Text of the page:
“Hollow: An Interactive Video” about the complex history of McDowell County, W.Va., will be screened for the first time on Oct. 31, at 7 p.m. in the Virginia Tech Bioinformatics Institute Auditorium.

The directors of the film will be on hand to lead a discussion.

A non-linear Internet-based documentary, “Hollow” shares the stories of 30 of McDowell County residents. Once a thriving county of over 100,000 residents, McDowell County is now the poorest in coalfield Appalachia and one of the most economically stressed in the country with a population of about 21,000.

“Hollow” merges cinematic techniques with Web-based storytelling to encourage a dialogue about issues that small-town America faces, not just those in the Appalachian coalfields of McDowell County. It offers a familiar story for many American rural counties via residents telling about their own lives. 

“Hollow” was produced and directed by Elaine McMillion and Tricia Fulks, who are transforming the nature of documentary film journalism through their use of the interactive capacities of Web-based documentaries.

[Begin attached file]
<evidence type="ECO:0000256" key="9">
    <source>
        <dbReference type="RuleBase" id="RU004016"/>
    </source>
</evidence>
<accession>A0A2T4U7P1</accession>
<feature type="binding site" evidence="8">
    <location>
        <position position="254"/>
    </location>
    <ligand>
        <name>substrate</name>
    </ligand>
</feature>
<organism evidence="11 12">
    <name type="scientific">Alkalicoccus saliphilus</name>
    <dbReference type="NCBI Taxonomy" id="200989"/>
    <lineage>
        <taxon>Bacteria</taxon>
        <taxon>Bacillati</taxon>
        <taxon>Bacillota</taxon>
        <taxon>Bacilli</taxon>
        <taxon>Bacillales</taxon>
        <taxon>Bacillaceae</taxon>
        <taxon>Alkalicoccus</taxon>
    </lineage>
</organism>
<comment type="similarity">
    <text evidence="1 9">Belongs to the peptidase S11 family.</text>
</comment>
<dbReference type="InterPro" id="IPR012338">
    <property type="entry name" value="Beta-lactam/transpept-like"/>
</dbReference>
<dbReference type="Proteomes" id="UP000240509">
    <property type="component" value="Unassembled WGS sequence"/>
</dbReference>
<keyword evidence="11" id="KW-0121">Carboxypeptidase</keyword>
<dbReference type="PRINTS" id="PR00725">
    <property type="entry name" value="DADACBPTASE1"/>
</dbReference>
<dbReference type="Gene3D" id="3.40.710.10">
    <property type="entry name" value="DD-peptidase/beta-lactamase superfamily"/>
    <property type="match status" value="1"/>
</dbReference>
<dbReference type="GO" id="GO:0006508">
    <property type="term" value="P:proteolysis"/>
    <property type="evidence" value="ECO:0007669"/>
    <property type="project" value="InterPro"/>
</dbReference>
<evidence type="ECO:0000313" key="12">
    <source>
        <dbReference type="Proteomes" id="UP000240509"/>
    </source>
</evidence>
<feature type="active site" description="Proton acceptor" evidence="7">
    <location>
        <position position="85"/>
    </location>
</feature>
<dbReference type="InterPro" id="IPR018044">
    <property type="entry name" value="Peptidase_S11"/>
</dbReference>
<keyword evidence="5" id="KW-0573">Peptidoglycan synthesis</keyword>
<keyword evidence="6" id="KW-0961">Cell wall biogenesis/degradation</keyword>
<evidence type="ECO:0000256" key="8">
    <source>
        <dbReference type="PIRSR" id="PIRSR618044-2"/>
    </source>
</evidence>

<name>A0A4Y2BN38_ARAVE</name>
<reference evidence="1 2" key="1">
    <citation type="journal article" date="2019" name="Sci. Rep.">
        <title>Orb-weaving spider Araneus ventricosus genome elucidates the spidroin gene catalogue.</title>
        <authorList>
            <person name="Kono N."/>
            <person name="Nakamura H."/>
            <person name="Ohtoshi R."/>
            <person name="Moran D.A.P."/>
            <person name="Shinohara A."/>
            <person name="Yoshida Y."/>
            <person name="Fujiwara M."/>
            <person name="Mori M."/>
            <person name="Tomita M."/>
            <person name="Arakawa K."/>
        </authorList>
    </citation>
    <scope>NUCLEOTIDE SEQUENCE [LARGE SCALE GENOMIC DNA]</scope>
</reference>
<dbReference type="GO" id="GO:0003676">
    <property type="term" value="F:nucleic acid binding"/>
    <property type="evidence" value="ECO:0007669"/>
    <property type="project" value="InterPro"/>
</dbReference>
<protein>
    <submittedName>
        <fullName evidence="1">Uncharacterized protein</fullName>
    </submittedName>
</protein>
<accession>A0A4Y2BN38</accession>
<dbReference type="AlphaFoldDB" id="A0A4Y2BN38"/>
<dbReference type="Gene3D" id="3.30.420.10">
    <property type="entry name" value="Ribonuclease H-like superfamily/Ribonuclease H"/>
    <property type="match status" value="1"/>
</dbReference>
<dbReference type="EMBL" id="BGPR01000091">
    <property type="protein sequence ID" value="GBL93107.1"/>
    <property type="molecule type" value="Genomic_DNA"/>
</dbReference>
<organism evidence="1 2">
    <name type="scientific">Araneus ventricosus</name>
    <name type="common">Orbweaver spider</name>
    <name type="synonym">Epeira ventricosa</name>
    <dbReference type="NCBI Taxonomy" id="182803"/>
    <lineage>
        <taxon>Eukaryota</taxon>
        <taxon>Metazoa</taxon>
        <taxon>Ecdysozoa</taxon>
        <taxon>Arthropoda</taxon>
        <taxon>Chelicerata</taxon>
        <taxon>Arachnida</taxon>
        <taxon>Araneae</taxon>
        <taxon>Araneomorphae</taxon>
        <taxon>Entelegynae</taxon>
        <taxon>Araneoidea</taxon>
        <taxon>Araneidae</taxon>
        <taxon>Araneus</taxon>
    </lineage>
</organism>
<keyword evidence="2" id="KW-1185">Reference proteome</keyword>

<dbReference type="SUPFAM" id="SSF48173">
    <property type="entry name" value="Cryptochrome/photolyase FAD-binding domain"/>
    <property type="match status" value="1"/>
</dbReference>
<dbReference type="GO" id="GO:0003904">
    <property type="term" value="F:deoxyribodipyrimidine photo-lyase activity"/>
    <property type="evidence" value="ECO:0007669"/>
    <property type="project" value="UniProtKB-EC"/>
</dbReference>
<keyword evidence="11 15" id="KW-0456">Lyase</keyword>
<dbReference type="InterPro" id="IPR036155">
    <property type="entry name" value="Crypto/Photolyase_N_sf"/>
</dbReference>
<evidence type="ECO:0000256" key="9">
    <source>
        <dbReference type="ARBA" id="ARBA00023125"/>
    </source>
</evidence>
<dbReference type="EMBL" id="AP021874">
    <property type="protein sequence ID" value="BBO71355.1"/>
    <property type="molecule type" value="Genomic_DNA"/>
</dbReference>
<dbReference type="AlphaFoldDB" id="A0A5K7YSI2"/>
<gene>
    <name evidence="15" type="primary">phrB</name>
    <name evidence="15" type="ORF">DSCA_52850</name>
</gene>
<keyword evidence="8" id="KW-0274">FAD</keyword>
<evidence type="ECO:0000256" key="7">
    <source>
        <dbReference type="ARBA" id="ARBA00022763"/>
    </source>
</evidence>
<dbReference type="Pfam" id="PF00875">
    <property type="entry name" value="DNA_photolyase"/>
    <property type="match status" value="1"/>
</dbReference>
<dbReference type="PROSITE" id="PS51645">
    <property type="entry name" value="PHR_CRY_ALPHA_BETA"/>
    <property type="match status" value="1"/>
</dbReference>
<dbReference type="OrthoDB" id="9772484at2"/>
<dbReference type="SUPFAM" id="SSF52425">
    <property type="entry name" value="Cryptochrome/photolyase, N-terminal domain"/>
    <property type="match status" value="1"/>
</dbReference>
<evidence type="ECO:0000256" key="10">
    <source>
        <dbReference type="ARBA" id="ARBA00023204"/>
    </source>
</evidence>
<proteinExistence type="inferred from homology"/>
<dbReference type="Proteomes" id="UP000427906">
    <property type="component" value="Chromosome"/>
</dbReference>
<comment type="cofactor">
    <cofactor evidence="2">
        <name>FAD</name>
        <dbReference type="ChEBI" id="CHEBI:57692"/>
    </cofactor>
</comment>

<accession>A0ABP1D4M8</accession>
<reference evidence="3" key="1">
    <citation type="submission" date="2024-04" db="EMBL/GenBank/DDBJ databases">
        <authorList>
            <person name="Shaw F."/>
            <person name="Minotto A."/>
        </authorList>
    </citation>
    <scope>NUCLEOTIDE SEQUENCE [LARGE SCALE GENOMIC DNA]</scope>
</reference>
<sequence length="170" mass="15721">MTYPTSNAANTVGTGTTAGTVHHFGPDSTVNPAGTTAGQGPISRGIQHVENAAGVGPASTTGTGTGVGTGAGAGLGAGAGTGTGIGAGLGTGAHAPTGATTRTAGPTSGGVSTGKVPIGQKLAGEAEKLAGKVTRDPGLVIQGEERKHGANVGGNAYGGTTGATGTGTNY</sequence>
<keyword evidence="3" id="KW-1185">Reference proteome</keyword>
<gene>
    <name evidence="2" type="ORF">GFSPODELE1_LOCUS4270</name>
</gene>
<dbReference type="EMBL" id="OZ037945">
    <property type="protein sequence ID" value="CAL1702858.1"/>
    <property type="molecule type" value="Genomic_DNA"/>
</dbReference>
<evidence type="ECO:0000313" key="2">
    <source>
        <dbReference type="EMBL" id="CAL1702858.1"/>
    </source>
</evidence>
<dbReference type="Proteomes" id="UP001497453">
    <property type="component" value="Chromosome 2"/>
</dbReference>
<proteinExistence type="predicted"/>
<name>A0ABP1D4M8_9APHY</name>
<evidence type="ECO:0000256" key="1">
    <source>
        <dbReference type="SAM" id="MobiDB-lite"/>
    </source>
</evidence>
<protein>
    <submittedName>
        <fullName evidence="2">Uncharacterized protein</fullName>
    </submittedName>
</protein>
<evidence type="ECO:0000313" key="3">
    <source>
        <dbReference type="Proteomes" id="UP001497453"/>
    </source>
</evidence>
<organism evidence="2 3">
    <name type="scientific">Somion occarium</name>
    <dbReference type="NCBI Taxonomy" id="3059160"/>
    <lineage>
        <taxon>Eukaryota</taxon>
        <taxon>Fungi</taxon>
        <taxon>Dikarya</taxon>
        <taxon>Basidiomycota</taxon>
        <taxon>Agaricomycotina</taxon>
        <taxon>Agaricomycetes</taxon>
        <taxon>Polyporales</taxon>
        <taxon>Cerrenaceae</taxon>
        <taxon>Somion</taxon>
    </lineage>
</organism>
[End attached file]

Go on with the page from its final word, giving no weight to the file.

A seminar for interested faculty and students will be held with the producers on Friday at 1 p.m. in the seminar room at Solitude, the large white building at the end of the Duck Pond at 705 West Campus Dr.

Using a WordPress blogging tool that feeds into the main experience called Holler Home, McDowell County residents can continue to update their stories and initiatives. Audience members also will have opportunities to contribute their own narratives to the documentary online after the discussion. 

“On one hand, the film illustrates the extreme poverty and consequences of the loss of an economic base,” said Anita Puckett, professor of Appalachian Studies in the Department of Religions and Culture. “But, it also communicates the residents’ strong sense of belonging in ways that the directors hope will work as a catalyst to promote positive change, improve county life in the future, and help provide potential solutions to serious county sustainability problems.”

“Hollow” has been positively reviewed in The New York Times and a writer at The Huffington Post called it “the most magnificently presented, Web-aware journalism I’ve ever seen.”

The screening is free and open to the public. The auditorium is located at 1015 Life Science Circle, on the corner of Washington Street and Duck Pond Road. The auditorium is located on the lower level of the building, with an entrance near the parking lot.

For more information, Puckett may be contacted at 540-231-9526.

This event is sponsored by the Solitude and Appalachian Studies Preservation Fund; the Women and Minority Artists and Scholars Lecture Series, the College for Liberal Arts and Human Sciences, the Appalachian Studies Program; and the Department of Religion and Culture.




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